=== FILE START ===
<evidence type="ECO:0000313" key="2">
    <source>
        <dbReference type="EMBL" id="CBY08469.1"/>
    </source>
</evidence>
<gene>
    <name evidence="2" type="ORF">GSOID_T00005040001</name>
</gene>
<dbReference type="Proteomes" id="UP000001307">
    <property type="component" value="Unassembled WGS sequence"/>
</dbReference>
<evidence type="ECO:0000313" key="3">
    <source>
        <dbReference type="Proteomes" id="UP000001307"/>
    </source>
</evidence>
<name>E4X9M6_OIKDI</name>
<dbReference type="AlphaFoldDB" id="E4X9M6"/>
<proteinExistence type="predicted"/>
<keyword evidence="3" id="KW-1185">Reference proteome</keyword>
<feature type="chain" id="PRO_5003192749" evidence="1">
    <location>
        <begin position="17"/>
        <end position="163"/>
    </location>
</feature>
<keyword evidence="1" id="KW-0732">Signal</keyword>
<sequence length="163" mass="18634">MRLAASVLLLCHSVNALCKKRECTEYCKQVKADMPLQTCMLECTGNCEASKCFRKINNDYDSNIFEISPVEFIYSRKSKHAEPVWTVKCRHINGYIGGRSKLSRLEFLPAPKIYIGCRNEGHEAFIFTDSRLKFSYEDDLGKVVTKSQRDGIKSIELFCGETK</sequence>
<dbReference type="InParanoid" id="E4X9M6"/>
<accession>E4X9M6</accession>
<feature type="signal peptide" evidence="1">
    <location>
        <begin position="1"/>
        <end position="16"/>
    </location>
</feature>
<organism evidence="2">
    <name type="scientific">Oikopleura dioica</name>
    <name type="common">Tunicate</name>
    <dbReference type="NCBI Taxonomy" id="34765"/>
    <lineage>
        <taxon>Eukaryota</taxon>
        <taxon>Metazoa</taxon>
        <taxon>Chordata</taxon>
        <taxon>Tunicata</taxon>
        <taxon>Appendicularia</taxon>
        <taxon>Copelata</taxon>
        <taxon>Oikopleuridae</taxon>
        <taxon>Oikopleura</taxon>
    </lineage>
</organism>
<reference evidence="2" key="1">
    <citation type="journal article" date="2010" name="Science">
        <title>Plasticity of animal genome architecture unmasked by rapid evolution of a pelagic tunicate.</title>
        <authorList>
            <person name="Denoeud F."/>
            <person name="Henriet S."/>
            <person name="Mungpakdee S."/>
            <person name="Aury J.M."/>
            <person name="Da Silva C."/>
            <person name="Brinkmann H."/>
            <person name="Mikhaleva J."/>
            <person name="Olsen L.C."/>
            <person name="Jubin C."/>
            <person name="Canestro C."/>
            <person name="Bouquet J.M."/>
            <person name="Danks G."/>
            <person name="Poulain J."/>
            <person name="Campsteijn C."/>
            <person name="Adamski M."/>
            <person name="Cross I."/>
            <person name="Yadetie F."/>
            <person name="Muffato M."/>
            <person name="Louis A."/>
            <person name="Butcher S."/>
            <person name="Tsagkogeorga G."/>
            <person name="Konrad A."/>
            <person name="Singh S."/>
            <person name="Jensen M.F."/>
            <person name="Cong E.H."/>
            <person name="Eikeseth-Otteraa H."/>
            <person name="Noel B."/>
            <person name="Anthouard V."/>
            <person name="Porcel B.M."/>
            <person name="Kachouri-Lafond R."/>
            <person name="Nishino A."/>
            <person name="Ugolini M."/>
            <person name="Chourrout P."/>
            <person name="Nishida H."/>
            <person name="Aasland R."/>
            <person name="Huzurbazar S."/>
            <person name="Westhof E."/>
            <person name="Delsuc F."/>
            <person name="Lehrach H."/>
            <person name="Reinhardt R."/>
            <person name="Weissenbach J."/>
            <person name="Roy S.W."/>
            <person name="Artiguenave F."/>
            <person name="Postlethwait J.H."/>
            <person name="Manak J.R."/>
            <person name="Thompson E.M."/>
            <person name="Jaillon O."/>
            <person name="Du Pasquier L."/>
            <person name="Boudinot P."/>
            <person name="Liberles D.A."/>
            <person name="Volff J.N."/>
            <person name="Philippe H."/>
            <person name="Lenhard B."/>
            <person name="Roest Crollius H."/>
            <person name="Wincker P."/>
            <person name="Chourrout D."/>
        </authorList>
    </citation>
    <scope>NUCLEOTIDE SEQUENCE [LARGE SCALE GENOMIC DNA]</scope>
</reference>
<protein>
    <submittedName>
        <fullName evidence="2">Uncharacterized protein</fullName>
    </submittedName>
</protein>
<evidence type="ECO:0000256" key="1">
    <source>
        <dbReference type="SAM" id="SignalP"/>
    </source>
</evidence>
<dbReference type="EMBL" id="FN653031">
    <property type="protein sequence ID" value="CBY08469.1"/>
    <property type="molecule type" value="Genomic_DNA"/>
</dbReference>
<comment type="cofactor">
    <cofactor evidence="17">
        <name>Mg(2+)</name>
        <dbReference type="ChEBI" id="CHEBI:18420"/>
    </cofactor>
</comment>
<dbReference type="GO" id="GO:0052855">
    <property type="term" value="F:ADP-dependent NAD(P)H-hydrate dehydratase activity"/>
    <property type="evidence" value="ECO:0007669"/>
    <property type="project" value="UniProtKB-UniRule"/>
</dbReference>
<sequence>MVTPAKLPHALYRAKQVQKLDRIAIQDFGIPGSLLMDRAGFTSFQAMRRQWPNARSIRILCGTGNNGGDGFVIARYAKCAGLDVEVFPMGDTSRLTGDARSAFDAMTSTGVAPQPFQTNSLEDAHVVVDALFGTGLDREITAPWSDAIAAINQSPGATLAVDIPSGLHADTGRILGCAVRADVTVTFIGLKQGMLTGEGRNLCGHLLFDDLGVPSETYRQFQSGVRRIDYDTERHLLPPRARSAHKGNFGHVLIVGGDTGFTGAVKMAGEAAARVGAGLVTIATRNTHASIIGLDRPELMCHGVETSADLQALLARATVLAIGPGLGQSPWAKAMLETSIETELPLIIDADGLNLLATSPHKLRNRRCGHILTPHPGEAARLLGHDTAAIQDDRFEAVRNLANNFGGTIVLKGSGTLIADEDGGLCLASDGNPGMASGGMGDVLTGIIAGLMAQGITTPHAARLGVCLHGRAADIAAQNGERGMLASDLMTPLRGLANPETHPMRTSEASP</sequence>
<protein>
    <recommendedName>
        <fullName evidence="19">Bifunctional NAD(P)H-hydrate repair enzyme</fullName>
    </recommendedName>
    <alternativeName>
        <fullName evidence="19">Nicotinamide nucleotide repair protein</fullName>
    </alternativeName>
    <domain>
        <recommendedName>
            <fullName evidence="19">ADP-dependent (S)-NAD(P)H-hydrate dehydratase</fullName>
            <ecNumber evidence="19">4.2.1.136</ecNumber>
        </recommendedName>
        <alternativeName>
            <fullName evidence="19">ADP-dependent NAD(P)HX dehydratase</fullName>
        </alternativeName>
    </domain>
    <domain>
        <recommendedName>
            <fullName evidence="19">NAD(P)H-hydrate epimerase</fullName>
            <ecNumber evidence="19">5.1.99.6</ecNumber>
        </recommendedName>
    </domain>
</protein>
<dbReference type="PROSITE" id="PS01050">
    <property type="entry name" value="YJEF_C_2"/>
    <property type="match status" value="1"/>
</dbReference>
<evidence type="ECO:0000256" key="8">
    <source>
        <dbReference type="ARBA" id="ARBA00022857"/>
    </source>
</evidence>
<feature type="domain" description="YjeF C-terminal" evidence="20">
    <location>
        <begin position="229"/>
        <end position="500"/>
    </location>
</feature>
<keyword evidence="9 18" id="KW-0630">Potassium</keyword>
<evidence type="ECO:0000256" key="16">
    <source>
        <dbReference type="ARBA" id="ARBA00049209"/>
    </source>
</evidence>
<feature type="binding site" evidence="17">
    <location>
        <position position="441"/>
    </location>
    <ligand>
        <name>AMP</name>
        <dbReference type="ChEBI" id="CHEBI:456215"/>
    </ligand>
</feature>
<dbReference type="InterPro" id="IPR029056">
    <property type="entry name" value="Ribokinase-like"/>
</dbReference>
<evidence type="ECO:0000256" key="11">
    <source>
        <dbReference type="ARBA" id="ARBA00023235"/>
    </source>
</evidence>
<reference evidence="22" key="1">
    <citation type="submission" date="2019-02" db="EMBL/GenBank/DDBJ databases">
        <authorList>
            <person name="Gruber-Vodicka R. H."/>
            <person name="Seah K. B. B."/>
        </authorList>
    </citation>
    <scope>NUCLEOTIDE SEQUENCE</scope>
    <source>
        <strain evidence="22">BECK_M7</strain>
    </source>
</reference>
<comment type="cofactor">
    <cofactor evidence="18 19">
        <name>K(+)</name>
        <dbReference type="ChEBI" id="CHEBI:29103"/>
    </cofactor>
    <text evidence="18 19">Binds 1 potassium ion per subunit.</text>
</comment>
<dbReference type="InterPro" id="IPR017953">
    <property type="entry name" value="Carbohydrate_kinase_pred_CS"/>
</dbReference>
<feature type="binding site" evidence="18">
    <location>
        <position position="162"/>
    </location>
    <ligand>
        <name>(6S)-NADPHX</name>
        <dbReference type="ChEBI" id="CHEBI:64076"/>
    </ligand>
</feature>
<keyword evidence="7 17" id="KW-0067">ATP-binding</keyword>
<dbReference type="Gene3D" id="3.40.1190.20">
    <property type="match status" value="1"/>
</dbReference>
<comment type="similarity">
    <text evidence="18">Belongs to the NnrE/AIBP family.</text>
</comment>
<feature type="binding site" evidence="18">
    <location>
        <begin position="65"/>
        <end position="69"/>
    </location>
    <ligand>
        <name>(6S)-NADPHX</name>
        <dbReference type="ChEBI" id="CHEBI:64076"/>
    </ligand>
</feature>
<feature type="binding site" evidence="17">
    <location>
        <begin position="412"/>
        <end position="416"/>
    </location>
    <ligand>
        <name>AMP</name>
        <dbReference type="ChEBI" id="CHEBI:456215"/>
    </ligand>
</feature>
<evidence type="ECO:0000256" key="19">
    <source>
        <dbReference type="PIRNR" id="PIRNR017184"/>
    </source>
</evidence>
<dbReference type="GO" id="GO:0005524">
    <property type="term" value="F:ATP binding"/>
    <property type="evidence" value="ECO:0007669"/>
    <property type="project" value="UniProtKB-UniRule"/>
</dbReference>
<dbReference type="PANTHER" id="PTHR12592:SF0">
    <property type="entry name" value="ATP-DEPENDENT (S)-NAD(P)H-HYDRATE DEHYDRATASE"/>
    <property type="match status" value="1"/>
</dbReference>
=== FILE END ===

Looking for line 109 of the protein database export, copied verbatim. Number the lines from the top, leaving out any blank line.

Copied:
            <person name="Roest Crollius H."/>